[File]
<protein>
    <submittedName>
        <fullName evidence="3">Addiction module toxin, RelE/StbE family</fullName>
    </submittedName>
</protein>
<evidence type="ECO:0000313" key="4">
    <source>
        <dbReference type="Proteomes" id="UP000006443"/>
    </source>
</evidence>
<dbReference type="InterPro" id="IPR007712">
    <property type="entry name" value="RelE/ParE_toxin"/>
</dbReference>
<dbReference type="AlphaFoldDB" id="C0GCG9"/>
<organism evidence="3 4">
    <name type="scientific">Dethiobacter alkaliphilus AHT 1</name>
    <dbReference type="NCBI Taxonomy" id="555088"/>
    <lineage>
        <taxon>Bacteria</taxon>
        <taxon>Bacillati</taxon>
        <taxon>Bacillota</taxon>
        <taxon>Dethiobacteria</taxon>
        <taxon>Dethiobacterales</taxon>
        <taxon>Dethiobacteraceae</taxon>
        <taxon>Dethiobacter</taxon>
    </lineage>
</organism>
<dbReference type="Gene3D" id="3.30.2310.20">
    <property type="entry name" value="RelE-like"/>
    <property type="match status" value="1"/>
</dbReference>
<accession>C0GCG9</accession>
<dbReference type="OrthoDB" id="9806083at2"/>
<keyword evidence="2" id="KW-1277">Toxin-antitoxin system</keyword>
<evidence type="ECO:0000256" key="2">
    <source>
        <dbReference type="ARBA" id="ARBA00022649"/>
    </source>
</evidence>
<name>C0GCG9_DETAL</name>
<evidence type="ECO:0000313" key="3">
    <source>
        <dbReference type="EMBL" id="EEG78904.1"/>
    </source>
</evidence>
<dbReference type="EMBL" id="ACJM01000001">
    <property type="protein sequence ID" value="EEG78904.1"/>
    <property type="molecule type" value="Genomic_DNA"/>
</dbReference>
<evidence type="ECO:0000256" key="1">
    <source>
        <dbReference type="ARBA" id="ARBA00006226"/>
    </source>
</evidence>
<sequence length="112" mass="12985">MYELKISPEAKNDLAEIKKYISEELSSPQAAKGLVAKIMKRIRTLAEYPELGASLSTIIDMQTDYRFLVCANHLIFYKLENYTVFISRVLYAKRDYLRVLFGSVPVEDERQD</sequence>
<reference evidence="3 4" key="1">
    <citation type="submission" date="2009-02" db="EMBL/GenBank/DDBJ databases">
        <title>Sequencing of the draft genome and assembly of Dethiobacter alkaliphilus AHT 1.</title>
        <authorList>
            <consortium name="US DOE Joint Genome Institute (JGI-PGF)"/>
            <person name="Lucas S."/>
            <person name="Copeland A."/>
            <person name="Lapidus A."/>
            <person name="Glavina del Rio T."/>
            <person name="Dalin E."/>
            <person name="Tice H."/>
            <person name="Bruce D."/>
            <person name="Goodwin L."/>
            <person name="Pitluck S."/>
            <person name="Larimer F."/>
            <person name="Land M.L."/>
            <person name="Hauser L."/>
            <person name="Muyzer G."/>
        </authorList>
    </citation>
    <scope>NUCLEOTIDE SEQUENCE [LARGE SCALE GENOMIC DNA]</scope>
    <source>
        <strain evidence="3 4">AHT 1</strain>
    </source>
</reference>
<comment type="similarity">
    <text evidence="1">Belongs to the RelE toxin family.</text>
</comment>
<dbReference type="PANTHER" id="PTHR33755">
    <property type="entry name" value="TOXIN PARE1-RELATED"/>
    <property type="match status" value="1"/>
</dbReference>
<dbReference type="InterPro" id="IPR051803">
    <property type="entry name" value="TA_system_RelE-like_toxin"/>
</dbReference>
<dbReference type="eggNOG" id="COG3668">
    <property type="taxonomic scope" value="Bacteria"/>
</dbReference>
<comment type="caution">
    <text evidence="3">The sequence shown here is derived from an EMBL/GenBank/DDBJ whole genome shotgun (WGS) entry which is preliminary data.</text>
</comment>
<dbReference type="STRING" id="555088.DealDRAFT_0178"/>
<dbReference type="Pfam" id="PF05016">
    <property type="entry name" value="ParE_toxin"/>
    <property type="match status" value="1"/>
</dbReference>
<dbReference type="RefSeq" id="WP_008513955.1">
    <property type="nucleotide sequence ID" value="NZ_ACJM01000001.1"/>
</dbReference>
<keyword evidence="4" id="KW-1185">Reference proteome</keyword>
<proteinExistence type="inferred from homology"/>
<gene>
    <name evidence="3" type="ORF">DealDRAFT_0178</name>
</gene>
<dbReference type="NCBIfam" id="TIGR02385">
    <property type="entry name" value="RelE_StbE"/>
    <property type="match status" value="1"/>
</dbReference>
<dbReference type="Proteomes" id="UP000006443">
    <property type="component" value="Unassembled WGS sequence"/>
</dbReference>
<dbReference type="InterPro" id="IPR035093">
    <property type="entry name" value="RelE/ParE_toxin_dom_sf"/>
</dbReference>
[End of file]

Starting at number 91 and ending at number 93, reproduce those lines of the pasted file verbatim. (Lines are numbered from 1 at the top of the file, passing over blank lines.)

<dbReference type="eggNOG" id="COG3668">
    <property type="taxonomic scope" value="Bacteria"/>
</dbReference>